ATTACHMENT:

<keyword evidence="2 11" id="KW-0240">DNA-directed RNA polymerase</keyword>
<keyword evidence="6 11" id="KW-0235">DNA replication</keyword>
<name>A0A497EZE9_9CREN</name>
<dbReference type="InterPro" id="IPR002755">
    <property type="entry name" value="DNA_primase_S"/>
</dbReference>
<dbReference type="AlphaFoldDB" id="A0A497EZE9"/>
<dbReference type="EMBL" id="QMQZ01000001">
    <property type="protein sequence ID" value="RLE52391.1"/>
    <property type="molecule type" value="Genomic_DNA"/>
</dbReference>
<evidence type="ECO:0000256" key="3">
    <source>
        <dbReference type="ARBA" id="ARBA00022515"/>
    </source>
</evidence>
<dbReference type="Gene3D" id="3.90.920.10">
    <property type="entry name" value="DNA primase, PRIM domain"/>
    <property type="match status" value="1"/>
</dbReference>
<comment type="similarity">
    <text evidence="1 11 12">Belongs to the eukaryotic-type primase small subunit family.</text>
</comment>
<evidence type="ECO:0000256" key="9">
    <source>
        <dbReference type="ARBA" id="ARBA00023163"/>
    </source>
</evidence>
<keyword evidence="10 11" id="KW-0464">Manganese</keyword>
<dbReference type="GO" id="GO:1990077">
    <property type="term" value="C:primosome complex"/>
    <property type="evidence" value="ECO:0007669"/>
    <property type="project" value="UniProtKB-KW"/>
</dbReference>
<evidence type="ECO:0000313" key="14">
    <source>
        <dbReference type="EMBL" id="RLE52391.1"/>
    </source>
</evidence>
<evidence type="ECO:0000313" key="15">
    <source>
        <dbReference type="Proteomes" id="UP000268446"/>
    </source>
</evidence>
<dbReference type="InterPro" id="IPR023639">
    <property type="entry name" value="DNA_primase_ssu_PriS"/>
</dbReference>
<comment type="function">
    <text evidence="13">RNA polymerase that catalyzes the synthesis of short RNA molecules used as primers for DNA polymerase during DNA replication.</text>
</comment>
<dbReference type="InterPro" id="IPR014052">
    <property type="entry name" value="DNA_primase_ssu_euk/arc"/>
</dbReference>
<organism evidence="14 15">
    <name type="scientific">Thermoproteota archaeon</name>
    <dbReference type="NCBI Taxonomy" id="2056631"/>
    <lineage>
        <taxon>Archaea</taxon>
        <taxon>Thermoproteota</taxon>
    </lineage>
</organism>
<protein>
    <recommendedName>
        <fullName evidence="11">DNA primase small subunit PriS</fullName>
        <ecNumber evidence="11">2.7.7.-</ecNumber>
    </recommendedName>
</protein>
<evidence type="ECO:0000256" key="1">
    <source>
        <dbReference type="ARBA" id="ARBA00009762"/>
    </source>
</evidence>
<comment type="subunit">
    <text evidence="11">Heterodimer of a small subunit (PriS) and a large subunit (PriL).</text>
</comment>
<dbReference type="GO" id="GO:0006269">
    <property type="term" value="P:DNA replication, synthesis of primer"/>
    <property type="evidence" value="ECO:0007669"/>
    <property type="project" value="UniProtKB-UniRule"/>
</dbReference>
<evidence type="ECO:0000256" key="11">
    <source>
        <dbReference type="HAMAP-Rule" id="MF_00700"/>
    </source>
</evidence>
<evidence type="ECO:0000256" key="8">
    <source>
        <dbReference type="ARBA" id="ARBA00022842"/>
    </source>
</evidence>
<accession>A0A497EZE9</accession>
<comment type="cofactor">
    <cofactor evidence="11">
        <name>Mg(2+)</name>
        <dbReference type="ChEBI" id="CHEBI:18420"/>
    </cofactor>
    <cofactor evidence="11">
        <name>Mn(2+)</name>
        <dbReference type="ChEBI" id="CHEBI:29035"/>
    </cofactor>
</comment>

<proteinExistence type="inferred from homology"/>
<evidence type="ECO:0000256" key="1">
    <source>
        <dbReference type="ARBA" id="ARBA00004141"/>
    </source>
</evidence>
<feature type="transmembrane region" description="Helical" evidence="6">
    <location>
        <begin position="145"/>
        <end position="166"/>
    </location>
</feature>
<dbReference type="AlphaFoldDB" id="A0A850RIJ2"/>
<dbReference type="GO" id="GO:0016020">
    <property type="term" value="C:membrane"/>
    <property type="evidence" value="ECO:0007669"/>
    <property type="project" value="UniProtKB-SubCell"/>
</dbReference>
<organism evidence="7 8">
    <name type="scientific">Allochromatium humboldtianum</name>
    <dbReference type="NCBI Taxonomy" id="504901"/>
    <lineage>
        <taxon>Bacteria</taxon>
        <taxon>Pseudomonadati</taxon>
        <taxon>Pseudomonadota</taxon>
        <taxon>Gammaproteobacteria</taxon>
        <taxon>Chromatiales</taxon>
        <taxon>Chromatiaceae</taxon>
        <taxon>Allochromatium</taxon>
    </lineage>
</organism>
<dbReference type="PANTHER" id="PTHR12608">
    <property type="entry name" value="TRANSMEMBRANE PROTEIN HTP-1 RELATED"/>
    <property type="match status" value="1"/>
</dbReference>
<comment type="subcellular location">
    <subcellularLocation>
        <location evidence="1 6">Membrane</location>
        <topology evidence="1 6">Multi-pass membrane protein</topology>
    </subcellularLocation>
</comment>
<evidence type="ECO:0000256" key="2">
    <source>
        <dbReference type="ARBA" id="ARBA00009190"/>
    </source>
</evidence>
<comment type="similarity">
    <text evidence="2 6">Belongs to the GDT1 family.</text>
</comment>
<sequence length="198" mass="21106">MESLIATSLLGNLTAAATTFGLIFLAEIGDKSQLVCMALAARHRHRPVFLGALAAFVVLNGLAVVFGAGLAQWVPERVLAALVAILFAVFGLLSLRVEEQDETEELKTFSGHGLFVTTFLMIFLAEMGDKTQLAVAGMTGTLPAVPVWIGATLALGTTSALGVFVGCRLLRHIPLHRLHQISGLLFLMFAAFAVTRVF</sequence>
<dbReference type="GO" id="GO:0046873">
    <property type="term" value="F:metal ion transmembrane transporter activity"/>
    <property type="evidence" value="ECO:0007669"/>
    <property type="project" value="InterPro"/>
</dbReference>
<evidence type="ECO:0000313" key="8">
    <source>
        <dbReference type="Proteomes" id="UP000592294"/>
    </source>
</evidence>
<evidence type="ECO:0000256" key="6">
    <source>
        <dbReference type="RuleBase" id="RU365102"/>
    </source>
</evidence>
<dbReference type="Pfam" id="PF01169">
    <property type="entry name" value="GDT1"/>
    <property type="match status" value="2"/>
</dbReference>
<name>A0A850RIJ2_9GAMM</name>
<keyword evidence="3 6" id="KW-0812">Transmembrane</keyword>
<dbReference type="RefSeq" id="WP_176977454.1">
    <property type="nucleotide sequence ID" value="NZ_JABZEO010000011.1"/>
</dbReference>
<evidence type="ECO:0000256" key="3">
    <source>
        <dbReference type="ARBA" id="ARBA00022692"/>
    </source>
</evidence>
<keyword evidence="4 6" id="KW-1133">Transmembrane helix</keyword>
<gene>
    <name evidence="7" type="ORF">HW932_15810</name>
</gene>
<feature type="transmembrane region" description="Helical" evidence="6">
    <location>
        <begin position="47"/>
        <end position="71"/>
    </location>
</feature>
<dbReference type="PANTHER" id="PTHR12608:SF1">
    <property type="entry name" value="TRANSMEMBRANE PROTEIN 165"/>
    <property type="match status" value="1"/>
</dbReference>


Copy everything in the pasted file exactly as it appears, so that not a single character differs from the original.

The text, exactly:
<keyword evidence="2 11" id="KW-0240">DNA-directed RNA polymerase</keyword>
<keyword evidence="6 11" id="KW-0235">DNA replication</keyword>
<name>A0A497EZE9_9CREN</name>
<dbReference type="InterPro" id="IPR002755">
    <property type="entry name" value="DNA_primase_S"/>
</dbReference>
<dbReference type="AlphaFoldDB" id="A0A497EZE9"/>
<dbReference type="EMBL" id="QMQZ01000001">
    <property type="protein sequence ID" value="RLE52391.1"/>
    <property type="molecule type" value="Genomic_DNA"/>
</dbReference>
<evidence type="ECO:0000256" key="3">
    <source>
        <dbReference type="ARBA" id="ARBA00022515"/>
    </source>
</evidence>
<dbReference type="Gene3D" id="3.90.920.10">
    <property type="entry name" value="DNA primase, PRIM domain"/>
    <property type="match status" value="1"/>
</dbReference>
<comment type="similarity">
    <text evidence="1 11 12">Belongs to the eukaryotic-type primase small subunit family.</text>
</comment>
<evidence type="ECO:0000256" key="9">
    <source>
        <dbReference type="ARBA" id="ARBA00023163"/>
    </source>
</evidence>
<keyword evidence="10 11" id="KW-0464">Manganese</keyword>
<dbReference type="GO" id="GO:1990077">
    <property type="term" value="C:primosome complex"/>
    <property type="evidence" value="ECO:0007669"/>
    <property type="project" value="UniProtKB-KW"/>
</dbReference>
<evidence type="ECO:0000313" key="14">
    <source>
        <dbReference type="EMBL" id="RLE52391.1"/>
    </source>
</evidence>
<evidence type="ECO:0000313" key="15">
    <source>
        <dbReference type="Proteomes" id="UP000268446"/>
    </source>
</evidence>
<dbReference type="InterPro" id="IPR023639">
    <property type="entry name" value="DNA_primase_ssu_PriS"/>
</dbReference>
<comment type="function">
    <text evidence="13">RNA polymerase that catalyzes the synthesis of short RNA molecules used as primers for DNA polymerase during DNA replication.</text>
</comment>
<dbReference type="InterPro" id="IPR014052">
    <property type="entry name" value="DNA_primase_ssu_euk/arc"/>
</dbReference>
<organism evidence="14 15">
    <name type="scientific">Thermoproteota archaeon</name>
    <dbReference type="NCBI Taxonomy" id="2056631"/>
    <lineage>
        <taxon>Archaea</taxon>
        <taxon>Thermoproteota</taxon>
    </lineage>
</organism>
<protein>
    <recommendedName>
        <fullName evidence="11">DNA primase small subunit PriS</fullName>
        <ecNumber evidence="11">2.7.7.-</ecNumber>
    </recommendedName>
</protein>
<evidence type="ECO:0000256" key="1">
    <source>
        <dbReference type="ARBA" id="ARBA00009762"/>
    </source>
</evidence>
<comment type="subunit">
    <text evidence="11">Heterodimer of a small subunit (PriS) and a large subunit (PriL).</text>
</comment>
<dbReference type="GO" id="GO:0006269">
    <property type="term" value="P:DNA replication, synthesis of primer"/>
    <property type="evidence" value="ECO:0007669"/>
    <property type="project" value="UniProtKB-UniRule"/>
</dbReference>
<evidence type="ECO:0000256" key="11">
    <source>
        <dbReference type="HAMAP-Rule" id="MF_00700"/>
    </source>
</evidence>
<evidence type="ECO:0000256" key="8">
    <source>
        <dbReference type="ARBA" id="ARBA00022842"/>
    </source>
</evidence>
<accession>A0A497EZE9</accession>
<comment type="cofactor">
    <cofactor evidence="11">
        <name>Mg(2+)</name>
        <dbReference type="ChEBI" id="CHEBI:18420"/>
    </cofactor>
    <cofactor evidence="11">
        <name>Mn(2+)</name>
        <dbReference type="ChEBI" id="CHEBI:29035"/>
    </cofactor>
</comment>

<proteinExistence type="inferred from homology"/>
<evidence type="ECO:0000256" key="1">
    <source>
        <dbReference type="ARBA" id="ARBA00004141"/>
    </source>
</evidence>
<feature type="transmembrane region" description="Helical" evidence="6">
    <location>
        <begin position="145"/>
        <end position="166"/>
    </location>
</feature>
<dbReference type="AlphaFoldDB" id="A0A850RIJ2"/>
<dbReference type="GO" id="GO:0016020">
    <property type="term" value="C:membrane"/>
    <property type="evidence" value="ECO:0007669"/>
    <property type="project" value="UniProtKB-SubCell"/>
</dbReference>
<organism evidence="7 8">
    <name type="scientific">Allochromatium humboldtianum</name>
    <dbReference type="NCBI Taxonomy" id="504901"/>
    <lineage>
        <taxon>Bacteria</taxon>
        <taxon>Pseudomonadati</taxon>
        <taxon>Pseudomonadota</taxon>
        <taxon>Gammaproteobacteria</taxon>
        <taxon>Chromatiales</taxon>
        <taxon>Chromatiaceae</taxon>
        <taxon>Allochromatium</taxon>
    </lineage>
</organism>
<dbReference type="PANTHER" id="PTHR12608">
    <property type="entry name" value="TRANSMEMBRANE PROTEIN HTP-1 RELATED"/>
    <property type="match status" value="1"/>
</dbReference>
<comment type="subcellular location">
    <subcellularLocation>
        <location evidence="1 6">Membrane</location>
        <topology evidence="1 6">Multi-pass membrane protein</topology>
    </subcellularLocation>
</comment>
<evidence type="ECO:0000256" key="2">
    <source>
        <dbReference type="ARBA" id="ARBA00009190"/>
    </source>
</evidence>
<comment type="similarity">
    <text evidence="2 6">Belongs to the GDT1 family.</text>
</comment>
<sequence length="198" mass="21106">MESLIATSLLGNLTAAATTFGLIFLAEIGDKSQLVCMALAARHRHRPVFLGALAAFVVLNGLAVVFGAGLAQWVPERVLAALVAILFAVFGLLSLRVEEQDETEELKTFSGHGLFVTTFLMIFLAEMGDKTQLAVAGMTGTLPAVPVWIGATLALGTTSALGVFVGCRLLRHIPLHRLHQISGLLFLMFAAFAVTRVF</sequence>
<dbReference type="GO" id="GO:0046873">
    <property type="term" value="F:metal ion transmembrane transporter activity"/>
    <property type="evidence" value="ECO:0007669"/>
    <property type="project" value="InterPro"/>
</dbReference>
<evidence type="ECO:0000313" key="8">
    <source>
        <dbReference type="Proteomes" id="UP000592294"/>
    </source>
</evidence>
<evidence type="ECO:0000256" key="6">
    <source>
        <dbReference type="RuleBase" id="RU365102"/>
    </source>
</evidence>
<dbReference type="Pfam" id="PF01169">
    <property type="entry name" value="GDT1"/>
    <property type="match status" value="2"/>
</dbReference>
<name>A0A850RIJ2_9GAMM</name>
<keyword evidence="3 6" id="KW-0812">Transmembrane</keyword>
<dbReference type="RefSeq" id="WP_176977454.1">
    <property type="nucleotide sequence ID" value="NZ_JABZEO010000011.1"/>
</dbReference>
<evidence type="ECO:0000256" key="3">
    <source>
        <dbReference type="ARBA" id="ARBA00022692"/>
    </source>
</evidence>
<keyword evidence="4 6" id="KW-1133">Transmembrane helix</keyword>
<gene>
    <name evidence="7" type="ORF">HW932_15810</name>
</gene>
<feature type="transmembrane region" description="Helical" evidence="6">
    <location>
        <begin position="47"/>
        <end position="71"/>
    </location>
</feature>
<dbReference type="PANTHER" id="PTHR12608:SF1">
    <property type="entry name" value="TRANSMEMBRANE PROTEIN 165"/>
    <property type="match status" value="1"/>
</dbReference>